Directors Amma Asante and Gina Prince-Bythewood illustrate that when a story is told through the eyes of the second sex, themes, such as romance, self-worth, and identity are fully fleshed out. By examining an 18th century British aristocrat and a 21st century pop superstar, it proves that in the span of three centuries, women still face adversity in establishing a firm identity, apart from the façade, amongst the white noise of societal expectations.
I can remember an episode of ‘Chappelle’s Show’ (a sketch series that offered some valuable commentary on race and race relations in America) where Paul Mooney says, “Everybody wanna be a nigga, but nobody wanna be a nigga.” How does this seemingly crude sentiment translate to reality? to a social framework? To color? What he means is this: being Black is still considered “cool” and trendy by some, and it can be a mark of power and subversion. On the other hand, those who find race to be an accessory are more than happy to avoid the consequences and negative stereotypes associated with blackness, such as prejudice and discrimination. ‘Dark Girls’ investigates what causes colorism, how it’s begun to poison Black women, and how Black communities can heal from it.
‘Love Jones’ does more than captures a moment in time in the late 90s. It creates the point when neo-soul established itself as the music of all of us with artistic inclinations, those of us leaving fantasies of teenage love affairs behind for a more realistic image of making a relationship work. And, yes, for some of us it brought about a sexual awakening that helped us accept that sex could exist outside a relationship if it’s truly wanted that way.
Navigating male prostitution has always been tricky, but ‘Deuce Bigalow: Male Gigolo’ (Mike Mitchell, 1999) unburdens audiences from tackling any heavily philosophical explications through its potty humor, shallow characters, and offensive depictions of ailments such as Tourette Syndrome, Gigantism, Narcolepsy, and obesity. This same brand of mindless humor is found in ‘Deuce Bigalow: European Gigolo’ (Mike Mitchell, 2005). However, despite what the movie lacks (and it’s certainly aware of itself as a raunchy, unconventional rom-com), its central themes are love and kindness, and what is perhaps less apparent is the seemingly rare ability to pause and see someone for who they truly are, as opposed to how they may be of service in terms of sex or money. This goofy film featuring Rob Schneider begs a feminist critique not only because the film lacks many multi-dimensional characters, but because it is a prostitution narrative encoded as a story depicting the pursuit of romantic love, rather than a cautionary tale about the dangers of the world’s oldest profession.
Patsey can be the only the source of her violent hatred; and while Mistress Epps turns her spite on her husband occasionally, she is quickly reminded by her husband of her place in a patriarchal American Southern society–if he tires of her, she is gone. McQueen handles these situations with a frankness and humanity that is not overdone and he brings the best perfomances out of all his actors. The film got a standing ovation at Telluride, several times over, which is rare to happen at the festival.
Spirituals and folk songs were essential in African American history–they allowed slaves to communicate and to collaborate. They were a subtle way to resist slavery and develop community (which was exactly what chattel slavery sought to demolish). White people–as the aforementioned overseer demonstrates–often co-opt these important black cultural pastimes, which is something to keep in mind as we seek to hear and see–but not take–African American stories.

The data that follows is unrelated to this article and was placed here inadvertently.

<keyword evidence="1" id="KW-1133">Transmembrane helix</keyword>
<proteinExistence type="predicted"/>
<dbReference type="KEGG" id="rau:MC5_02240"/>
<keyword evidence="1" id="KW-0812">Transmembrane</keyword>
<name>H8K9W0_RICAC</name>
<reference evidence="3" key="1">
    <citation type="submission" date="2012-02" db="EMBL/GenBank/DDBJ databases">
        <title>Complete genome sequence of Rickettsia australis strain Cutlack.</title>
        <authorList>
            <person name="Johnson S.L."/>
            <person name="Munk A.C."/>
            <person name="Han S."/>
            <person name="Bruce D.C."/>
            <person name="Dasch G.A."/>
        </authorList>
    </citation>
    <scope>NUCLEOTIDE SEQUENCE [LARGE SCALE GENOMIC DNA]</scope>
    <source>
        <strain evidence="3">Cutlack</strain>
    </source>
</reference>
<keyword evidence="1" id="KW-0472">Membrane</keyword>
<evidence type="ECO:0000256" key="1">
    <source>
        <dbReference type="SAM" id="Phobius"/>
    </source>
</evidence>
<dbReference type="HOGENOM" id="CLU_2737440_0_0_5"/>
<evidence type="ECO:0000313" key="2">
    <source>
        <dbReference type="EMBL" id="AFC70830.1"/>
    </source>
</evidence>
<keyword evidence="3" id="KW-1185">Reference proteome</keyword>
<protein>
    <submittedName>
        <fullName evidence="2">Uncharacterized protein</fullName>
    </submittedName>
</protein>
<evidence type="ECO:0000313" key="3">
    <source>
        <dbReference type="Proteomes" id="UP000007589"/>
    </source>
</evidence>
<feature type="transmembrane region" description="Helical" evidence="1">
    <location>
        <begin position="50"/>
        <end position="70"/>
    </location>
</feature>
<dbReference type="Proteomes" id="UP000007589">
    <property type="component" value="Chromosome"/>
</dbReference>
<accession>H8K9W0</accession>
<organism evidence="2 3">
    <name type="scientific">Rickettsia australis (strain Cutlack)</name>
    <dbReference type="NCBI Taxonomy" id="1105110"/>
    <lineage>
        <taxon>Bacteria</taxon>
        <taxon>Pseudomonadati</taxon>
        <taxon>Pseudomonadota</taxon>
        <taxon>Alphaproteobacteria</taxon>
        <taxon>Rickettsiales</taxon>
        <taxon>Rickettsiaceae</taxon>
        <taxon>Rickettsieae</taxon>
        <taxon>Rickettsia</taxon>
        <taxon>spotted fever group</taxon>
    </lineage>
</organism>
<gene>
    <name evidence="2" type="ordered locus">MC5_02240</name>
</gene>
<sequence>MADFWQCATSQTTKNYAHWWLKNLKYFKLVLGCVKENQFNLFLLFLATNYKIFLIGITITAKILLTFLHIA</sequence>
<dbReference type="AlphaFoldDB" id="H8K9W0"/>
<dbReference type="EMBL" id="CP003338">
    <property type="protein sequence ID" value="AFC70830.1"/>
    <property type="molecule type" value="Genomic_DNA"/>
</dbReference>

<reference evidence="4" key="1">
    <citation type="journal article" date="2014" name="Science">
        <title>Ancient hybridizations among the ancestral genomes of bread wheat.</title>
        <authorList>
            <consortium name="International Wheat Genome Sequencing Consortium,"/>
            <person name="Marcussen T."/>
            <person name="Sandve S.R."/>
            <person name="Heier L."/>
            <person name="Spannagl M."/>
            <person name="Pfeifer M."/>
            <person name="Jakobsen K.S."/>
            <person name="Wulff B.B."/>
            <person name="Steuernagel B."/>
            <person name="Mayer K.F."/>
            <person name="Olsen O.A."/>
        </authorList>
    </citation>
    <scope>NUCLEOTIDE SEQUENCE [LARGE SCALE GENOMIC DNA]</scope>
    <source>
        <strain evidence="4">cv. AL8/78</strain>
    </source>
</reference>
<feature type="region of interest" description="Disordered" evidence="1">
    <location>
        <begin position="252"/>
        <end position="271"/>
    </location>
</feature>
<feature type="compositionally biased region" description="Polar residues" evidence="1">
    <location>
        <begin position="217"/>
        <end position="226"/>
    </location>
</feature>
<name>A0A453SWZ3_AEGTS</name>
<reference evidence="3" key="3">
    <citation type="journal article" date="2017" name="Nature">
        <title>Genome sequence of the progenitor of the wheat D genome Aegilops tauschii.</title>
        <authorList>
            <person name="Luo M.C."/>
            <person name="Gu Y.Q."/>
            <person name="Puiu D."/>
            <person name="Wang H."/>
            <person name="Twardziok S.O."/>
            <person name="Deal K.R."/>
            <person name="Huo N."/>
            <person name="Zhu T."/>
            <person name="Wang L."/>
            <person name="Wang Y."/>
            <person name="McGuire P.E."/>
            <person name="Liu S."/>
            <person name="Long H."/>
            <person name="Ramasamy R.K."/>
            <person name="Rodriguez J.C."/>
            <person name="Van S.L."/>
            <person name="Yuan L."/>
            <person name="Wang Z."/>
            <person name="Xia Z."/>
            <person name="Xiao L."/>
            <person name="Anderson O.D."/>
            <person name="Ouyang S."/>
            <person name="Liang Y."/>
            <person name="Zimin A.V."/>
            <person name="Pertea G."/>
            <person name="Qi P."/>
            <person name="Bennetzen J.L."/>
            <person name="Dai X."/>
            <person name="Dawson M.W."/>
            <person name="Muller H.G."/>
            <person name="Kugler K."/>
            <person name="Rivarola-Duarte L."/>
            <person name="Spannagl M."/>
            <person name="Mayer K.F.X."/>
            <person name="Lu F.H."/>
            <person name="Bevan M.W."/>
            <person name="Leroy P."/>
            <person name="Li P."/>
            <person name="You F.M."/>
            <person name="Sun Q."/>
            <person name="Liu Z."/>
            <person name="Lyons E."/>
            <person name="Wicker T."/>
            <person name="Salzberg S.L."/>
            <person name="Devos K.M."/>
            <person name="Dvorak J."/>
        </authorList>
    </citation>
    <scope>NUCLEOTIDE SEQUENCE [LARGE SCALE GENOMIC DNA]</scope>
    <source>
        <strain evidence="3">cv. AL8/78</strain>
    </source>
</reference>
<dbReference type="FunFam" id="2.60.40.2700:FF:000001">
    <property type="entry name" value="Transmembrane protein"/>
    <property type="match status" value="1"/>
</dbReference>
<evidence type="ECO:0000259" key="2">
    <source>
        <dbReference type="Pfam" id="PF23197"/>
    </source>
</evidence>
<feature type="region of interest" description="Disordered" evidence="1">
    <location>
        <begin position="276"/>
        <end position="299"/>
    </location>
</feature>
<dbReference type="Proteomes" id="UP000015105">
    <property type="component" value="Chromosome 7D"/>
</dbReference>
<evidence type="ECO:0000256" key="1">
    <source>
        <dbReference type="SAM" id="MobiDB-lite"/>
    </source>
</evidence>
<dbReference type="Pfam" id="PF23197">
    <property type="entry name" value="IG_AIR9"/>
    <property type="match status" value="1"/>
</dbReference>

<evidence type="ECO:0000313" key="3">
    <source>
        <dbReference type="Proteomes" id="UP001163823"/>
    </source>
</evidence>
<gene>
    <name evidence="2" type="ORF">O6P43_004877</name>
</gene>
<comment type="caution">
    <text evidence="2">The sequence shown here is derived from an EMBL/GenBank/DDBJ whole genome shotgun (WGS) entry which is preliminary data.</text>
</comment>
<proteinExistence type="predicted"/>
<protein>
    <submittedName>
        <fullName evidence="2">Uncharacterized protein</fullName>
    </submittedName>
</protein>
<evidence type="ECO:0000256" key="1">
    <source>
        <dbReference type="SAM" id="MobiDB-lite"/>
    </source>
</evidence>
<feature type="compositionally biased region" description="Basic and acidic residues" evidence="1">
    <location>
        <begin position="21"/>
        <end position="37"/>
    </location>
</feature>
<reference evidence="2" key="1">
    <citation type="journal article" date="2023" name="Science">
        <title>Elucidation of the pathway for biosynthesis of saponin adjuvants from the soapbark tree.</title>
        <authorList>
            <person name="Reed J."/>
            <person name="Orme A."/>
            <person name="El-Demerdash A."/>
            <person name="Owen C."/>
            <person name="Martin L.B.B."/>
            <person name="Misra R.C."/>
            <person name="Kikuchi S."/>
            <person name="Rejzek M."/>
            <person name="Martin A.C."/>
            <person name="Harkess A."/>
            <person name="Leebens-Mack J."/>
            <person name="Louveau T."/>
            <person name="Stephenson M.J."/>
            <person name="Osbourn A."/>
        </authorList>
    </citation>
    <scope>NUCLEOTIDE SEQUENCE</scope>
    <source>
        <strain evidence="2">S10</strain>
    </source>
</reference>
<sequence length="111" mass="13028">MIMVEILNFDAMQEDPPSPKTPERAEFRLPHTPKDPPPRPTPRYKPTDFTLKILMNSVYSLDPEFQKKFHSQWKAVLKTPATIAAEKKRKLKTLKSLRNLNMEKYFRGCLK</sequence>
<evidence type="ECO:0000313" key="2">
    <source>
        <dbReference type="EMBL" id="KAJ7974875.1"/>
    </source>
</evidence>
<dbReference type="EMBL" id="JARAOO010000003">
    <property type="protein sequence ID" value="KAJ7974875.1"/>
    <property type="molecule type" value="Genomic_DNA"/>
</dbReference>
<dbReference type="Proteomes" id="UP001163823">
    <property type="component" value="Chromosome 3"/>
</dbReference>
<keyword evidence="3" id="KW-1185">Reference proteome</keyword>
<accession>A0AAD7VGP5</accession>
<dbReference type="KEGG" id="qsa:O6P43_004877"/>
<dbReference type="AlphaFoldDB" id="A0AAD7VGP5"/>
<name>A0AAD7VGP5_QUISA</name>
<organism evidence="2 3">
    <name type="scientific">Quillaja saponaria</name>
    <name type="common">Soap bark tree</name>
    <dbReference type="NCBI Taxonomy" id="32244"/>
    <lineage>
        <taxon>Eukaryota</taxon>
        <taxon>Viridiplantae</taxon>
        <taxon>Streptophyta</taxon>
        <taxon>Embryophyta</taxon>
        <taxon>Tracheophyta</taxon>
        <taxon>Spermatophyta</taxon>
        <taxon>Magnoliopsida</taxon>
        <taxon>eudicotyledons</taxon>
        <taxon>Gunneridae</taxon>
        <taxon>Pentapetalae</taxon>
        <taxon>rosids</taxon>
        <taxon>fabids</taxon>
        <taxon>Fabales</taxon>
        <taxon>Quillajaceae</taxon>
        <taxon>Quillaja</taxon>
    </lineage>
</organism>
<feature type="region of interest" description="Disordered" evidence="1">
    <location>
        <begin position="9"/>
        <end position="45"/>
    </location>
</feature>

Lee Daniels’ The Butler Written by Erin Tatum. My experience going to see Lee Daniels’ The Butler made an impression on me even before the film started playing. I don’t think I have ever been to a movie where every single preview featured a protagonist of color. It reminded me just how whitewashed Hollywood is. […]
Fruitvale Station film poster. Written by Janyce Denise Glasper “I got a daughter…” groans Oscar Grant. “He just shot me…” Lying face down, a coward’s bullet inside his back, young Oscar’s black-brown eyes water, blood spews between his purple lips, redness staining bright white teeth that had smiled with an infinite amount of mesmerizing happiness […]
Fruitvale Station movie poster. Written by Leigh Kolb Fruitvale Station, unlike most feature films, is not told from and for the perspective of the white gaze. For white audiences, this is startling, uncomfortable and heartbreaking. It should be. The film is a harrowing re-telling of the true story of Oscar Grant, who was killed by a […]
Jumping the Broom poster. Written by Janyce Denise Glasper Uh oh! Sabrina Watson has done it again! “I promise you, God, if you get me out of this situation, I’ll only share my cookies with the man I marry,” she exclaims subconsciously. Jumping the Broom is Arlene Gibbs first screenwriting credit. Jumping The Broom, co-written […]
Coming to America movie poster. Written by Leigh Kolb When I was a kid, Coming to America was one of my favorite movies. I’m not quite sure exactly what it was–maybe I just thought Eddie Murphy was really cute–but I’d like to think that I was drawn to its message of valuing female intelligence and independence over […]
How Stella Got Her Groove Back film poster. Written by Janyce Denise Glasper How Stella Got Her Groove Back is based on Terry McMillan’s bestselling novel of the same name and stars two wonderful actresses as best friends–Academy Award nominated Angela Bassett playing strong, determined Stella and Academy Award winning Whoopi Goldberg as hilarious, sassy […]